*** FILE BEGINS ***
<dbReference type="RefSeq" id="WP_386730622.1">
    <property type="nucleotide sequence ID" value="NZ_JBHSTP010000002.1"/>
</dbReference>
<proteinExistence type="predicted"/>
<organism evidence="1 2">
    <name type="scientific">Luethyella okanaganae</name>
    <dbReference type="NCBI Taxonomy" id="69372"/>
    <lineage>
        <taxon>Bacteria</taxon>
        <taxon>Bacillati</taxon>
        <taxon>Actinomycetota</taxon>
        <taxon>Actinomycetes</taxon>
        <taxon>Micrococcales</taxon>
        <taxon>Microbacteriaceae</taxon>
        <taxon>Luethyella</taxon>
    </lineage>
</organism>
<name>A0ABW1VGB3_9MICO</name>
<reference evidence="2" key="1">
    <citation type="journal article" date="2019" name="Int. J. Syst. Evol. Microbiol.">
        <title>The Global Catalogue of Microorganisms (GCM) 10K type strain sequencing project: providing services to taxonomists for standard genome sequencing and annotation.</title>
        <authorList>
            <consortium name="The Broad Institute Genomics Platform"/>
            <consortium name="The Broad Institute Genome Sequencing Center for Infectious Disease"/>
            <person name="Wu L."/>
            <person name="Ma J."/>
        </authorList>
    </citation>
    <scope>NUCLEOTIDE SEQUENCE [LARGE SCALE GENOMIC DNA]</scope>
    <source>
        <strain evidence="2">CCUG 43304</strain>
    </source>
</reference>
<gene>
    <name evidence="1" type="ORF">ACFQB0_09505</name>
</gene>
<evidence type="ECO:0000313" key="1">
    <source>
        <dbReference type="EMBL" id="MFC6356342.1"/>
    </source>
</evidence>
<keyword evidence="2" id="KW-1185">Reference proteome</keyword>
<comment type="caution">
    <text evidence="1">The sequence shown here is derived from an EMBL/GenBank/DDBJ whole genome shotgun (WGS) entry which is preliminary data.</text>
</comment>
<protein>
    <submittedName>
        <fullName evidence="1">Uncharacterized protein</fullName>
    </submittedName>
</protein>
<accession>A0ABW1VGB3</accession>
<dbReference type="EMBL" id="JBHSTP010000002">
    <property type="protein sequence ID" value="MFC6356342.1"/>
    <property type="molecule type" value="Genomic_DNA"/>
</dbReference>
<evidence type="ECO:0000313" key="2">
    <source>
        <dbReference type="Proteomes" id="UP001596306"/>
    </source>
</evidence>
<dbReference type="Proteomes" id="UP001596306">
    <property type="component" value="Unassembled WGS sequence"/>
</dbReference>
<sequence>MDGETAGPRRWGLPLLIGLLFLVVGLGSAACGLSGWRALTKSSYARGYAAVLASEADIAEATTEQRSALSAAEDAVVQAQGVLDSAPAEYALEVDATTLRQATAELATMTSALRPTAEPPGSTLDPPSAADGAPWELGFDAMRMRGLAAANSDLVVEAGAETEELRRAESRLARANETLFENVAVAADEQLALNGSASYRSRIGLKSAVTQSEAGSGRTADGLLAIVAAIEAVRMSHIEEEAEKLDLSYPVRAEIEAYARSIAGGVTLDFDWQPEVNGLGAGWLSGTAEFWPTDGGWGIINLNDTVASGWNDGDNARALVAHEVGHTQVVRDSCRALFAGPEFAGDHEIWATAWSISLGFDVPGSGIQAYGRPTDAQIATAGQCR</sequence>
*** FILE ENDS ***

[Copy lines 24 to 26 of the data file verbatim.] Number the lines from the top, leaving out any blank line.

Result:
            <consortium name="The Broad Institute Genome Sequencing Center for Infectious Disease"/>
            <person name="Wu L."/>
            <person name="Ma J."/>